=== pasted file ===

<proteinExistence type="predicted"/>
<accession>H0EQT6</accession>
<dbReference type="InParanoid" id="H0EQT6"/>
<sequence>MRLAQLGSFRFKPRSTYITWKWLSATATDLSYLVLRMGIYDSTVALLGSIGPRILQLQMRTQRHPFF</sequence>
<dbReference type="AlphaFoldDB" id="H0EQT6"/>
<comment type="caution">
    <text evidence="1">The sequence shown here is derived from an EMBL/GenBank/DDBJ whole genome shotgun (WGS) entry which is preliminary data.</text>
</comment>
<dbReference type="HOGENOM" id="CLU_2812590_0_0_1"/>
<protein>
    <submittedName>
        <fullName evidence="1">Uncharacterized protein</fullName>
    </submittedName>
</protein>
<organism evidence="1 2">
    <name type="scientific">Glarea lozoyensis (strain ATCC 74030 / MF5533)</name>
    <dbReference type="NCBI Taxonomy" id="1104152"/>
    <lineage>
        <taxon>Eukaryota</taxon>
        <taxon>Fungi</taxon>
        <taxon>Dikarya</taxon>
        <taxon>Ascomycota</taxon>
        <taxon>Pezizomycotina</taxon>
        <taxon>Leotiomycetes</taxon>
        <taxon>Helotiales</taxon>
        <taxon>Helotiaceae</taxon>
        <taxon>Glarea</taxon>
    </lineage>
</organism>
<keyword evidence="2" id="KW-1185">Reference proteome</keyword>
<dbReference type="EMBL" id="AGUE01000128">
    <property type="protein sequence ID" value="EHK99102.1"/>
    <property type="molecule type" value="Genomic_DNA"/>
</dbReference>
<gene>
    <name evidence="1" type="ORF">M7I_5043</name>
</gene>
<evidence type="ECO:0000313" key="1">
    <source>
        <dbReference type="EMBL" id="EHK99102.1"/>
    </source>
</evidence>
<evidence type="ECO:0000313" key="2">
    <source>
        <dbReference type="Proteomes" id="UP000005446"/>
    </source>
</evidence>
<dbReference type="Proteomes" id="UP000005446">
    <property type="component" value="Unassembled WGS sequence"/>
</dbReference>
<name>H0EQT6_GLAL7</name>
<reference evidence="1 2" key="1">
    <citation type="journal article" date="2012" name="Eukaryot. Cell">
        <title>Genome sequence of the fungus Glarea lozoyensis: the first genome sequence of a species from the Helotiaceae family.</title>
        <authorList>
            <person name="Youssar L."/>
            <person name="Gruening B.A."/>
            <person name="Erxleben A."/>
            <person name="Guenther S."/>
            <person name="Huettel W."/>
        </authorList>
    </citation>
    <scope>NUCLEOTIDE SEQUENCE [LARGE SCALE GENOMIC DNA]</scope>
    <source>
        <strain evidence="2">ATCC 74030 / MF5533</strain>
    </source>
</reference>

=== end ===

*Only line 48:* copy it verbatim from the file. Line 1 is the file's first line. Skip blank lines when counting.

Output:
<dbReference type="Proteomes" id="UP000005446">